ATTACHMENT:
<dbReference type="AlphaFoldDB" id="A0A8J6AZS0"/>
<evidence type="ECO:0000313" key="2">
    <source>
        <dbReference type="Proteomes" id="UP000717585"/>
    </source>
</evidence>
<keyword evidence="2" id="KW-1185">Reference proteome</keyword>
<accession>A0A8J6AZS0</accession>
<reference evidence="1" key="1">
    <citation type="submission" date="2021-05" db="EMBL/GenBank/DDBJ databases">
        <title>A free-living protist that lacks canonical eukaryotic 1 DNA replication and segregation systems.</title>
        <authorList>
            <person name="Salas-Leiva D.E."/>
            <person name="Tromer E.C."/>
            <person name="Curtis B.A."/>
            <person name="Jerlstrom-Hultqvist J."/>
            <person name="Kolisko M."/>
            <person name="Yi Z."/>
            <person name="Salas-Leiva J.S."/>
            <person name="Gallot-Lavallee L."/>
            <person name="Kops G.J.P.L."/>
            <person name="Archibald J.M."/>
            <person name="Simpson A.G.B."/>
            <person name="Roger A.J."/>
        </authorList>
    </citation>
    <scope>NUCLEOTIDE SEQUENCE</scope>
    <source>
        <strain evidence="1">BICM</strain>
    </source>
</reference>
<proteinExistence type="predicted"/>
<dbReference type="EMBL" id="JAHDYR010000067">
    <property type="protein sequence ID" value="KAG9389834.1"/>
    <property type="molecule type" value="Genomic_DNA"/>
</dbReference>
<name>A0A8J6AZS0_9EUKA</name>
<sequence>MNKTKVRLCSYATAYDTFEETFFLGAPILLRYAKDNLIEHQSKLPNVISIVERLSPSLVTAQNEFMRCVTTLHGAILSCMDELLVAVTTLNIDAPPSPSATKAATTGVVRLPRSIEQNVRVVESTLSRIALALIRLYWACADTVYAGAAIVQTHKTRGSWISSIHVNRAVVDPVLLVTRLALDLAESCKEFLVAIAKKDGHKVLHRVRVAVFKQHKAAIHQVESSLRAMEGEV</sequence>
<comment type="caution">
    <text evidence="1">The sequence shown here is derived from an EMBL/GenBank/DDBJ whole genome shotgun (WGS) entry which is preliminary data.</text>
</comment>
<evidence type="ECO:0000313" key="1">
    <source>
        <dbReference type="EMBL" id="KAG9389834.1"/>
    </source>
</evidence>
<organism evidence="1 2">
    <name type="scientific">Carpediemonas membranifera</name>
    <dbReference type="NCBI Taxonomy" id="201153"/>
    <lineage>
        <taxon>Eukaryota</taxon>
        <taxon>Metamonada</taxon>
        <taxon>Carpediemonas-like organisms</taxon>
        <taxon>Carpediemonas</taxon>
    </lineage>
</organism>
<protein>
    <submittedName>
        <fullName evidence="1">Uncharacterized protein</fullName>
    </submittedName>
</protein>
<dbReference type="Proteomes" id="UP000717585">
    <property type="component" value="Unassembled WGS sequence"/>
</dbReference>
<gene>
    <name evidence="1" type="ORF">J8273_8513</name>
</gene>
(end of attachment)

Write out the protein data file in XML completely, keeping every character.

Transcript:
<dbReference type="AlphaFoldDB" id="A0A8J6AZS0"/>
<evidence type="ECO:0000313" key="2">
    <source>
        <dbReference type="Proteomes" id="UP000717585"/>
    </source>
</evidence>
<keyword evidence="2" id="KW-1185">Reference proteome</keyword>
<accession>A0A8J6AZS0</accession>
<reference evidence="1" key="1">
    <citation type="submission" date="2021-05" db="EMBL/GenBank/DDBJ databases">
        <title>A free-living protist that lacks canonical eukaryotic 1 DNA replication and segregation systems.</title>
        <authorList>
            <person name="Salas-Leiva D.E."/>
            <person name="Tromer E.C."/>
            <person name="Curtis B.A."/>
            <person name="Jerlstrom-Hultqvist J."/>
            <person name="Kolisko M."/>
            <person name="Yi Z."/>
            <person name="Salas-Leiva J.S."/>
            <person name="Gallot-Lavallee L."/>
            <person name="Kops G.J.P.L."/>
            <person name="Archibald J.M."/>
            <person name="Simpson A.G.B."/>
            <person name="Roger A.J."/>
        </authorList>
    </citation>
    <scope>NUCLEOTIDE SEQUENCE</scope>
    <source>
        <strain evidence="1">BICM</strain>
    </source>
</reference>
<proteinExistence type="predicted"/>
<dbReference type="EMBL" id="JAHDYR010000067">
    <property type="protein sequence ID" value="KAG9389834.1"/>
    <property type="molecule type" value="Genomic_DNA"/>
</dbReference>
<name>A0A8J6AZS0_9EUKA</name>
<sequence>MNKTKVRLCSYATAYDTFEETFFLGAPILLRYAKDNLIEHQSKLPNVISIVERLSPSLVTAQNEFMRCVTTLHGAILSCMDELLVAVTTLNIDAPPSPSATKAATTGVVRLPRSIEQNVRVVESTLSRIALALIRLYWACADTVYAGAAIVQTHKTRGSWISSIHVNRAVVDPVLLVTRLALDLAESCKEFLVAIAKKDGHKVLHRVRVAVFKQHKAAIHQVESSLRAMEGEV</sequence>
<comment type="caution">
    <text evidence="1">The sequence shown here is derived from an EMBL/GenBank/DDBJ whole genome shotgun (WGS) entry which is preliminary data.</text>
</comment>
<evidence type="ECO:0000313" key="1">
    <source>
        <dbReference type="EMBL" id="KAG9389834.1"/>
    </source>
</evidence>
<organism evidence="1 2">
    <name type="scientific">Carpediemonas membranifera</name>
    <dbReference type="NCBI Taxonomy" id="201153"/>
    <lineage>
        <taxon>Eukaryota</taxon>
        <taxon>Metamonada</taxon>
        <taxon>Carpediemonas-like organisms</taxon>
        <taxon>Carpediemonas</taxon>
    </lineage>
</organism>
<protein>
    <submittedName>
        <fullName evidence="1">Uncharacterized protein</fullName>
    </submittedName>
</protein>
<dbReference type="Proteomes" id="UP000717585">
    <property type="component" value="Unassembled WGS sequence"/>
</dbReference>
<gene>
    <name evidence="1" type="ORF">J8273_8513</name>
</gene>